Comparative Genomics of Human Pathogens
A wide range of pathologies is found within the lineages of trypanosomatids and there is a wide range of evolutionary and pathological space yet to be explored through additional comparative sequencing and analyses. A special area of interest within our group is the comparative genomics of pathogens with an emphasis on the study of the evolution of genome architecture and content, as well as the identification of genes that are phylogenetically restricted. Our recent investigations have focused on the three trypanosomatid parasites T. brucei, T. cruzi, and L. major. The three pathogens are related but have distinctive life cycles, different insect vectors, and, perhaps most importantly, different disease characteristics.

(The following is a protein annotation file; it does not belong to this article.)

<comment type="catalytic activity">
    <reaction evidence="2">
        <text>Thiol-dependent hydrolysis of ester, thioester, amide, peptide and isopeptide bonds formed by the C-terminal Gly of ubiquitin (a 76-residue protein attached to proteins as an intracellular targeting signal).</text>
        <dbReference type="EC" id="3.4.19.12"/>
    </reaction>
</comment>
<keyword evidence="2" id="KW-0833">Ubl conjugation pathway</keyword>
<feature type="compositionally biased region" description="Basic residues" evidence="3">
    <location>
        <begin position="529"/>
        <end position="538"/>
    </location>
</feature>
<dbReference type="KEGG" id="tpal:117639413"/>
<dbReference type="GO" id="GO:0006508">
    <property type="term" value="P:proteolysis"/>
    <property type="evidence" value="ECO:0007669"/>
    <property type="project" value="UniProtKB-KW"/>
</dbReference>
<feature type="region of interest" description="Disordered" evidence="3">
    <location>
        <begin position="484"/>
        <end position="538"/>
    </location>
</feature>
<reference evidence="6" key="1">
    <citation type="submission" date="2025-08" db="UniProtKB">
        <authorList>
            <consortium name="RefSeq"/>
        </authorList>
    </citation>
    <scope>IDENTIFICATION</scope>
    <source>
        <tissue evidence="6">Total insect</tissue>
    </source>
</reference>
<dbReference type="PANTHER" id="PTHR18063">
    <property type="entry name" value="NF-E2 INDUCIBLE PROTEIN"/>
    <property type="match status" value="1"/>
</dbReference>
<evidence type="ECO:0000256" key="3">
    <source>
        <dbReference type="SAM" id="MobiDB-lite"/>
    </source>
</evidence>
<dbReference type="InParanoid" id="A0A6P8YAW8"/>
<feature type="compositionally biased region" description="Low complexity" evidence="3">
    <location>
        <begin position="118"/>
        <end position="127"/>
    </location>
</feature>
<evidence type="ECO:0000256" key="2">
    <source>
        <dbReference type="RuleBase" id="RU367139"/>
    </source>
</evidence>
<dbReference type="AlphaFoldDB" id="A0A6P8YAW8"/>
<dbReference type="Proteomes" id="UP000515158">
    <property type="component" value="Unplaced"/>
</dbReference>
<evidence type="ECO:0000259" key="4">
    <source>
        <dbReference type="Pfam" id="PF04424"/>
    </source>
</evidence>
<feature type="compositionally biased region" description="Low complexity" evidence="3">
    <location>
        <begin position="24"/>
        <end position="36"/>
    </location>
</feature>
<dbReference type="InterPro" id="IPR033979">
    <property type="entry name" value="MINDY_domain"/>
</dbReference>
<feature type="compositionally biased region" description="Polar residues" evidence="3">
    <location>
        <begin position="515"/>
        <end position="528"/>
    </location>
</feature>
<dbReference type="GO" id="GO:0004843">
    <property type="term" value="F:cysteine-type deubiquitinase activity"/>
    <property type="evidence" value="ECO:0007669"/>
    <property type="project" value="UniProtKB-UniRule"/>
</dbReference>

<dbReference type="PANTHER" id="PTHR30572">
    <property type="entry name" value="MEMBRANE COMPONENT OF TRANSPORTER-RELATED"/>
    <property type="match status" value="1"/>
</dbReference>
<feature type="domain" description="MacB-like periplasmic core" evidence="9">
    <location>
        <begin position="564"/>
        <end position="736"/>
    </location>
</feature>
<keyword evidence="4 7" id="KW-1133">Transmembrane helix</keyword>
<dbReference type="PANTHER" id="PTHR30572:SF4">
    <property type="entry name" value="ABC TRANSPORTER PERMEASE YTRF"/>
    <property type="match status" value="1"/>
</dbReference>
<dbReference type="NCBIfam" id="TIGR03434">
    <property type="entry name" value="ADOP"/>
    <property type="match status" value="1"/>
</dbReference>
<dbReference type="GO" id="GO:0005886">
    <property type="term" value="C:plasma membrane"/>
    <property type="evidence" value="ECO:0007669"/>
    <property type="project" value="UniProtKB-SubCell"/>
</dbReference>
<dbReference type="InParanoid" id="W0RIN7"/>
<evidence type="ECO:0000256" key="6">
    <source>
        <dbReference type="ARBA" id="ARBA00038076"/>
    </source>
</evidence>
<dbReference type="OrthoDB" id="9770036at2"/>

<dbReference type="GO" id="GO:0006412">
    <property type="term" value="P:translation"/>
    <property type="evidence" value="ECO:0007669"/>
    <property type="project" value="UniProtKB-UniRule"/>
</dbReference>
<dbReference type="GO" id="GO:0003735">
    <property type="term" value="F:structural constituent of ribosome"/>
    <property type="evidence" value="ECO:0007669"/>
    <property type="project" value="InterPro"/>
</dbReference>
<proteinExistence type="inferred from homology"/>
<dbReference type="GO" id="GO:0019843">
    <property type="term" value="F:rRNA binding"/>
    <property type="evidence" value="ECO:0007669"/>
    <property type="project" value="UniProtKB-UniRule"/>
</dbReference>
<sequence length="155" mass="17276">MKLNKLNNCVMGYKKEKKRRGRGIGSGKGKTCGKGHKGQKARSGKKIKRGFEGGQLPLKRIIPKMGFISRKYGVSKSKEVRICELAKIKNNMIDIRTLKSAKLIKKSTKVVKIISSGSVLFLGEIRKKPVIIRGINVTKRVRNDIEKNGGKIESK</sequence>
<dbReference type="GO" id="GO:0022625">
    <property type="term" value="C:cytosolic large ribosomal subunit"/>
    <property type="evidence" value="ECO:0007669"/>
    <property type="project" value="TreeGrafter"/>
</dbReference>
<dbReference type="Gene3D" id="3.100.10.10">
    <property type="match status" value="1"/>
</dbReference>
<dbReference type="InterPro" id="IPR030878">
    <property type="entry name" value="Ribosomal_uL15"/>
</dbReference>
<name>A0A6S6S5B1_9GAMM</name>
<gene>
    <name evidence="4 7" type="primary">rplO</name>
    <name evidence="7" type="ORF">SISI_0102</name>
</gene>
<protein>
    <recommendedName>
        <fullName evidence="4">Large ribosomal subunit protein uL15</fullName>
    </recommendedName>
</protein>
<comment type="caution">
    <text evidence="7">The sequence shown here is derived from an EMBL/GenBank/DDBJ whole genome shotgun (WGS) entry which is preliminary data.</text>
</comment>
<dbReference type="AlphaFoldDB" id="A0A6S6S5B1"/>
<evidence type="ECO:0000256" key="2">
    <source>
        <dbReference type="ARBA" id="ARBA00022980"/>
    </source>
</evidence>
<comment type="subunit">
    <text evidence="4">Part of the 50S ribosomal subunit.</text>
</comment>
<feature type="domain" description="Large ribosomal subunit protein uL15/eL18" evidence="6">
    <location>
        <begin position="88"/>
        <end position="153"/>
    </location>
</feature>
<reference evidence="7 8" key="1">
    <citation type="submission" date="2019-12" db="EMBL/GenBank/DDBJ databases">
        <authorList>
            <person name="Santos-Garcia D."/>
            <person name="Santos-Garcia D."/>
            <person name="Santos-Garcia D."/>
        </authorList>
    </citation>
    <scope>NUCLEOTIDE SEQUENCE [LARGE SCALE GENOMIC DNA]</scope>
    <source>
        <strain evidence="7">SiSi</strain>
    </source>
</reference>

Our current comparative efforts encompass a variety of pathogenic and non-pathogenic trypanosomatid strains for which sequencing projects are underway. Comparative analyses of these genomes will not only reveal great insights into the evolution of trypanosomatids, but will allow us to identify subsets of genes specifically linked to virulence and survival mechanisms. We are poised to make contributions to the effort aimed at answering several outstanding questions in the pathogenesis of trypanosomatids: What is/are the genotypes associated with the ability of different strains or isolates to cause widely varied clinical manifestations? Are certain metabolic, regulatory, or genetic networks required for or associated with disease? What are the genetic bases of the phenotypic (cell cycle, host range, vector selection, pathogenic and clinical manifestations, etc.) characteristics of the major groups of pathogenic trypanosomatids?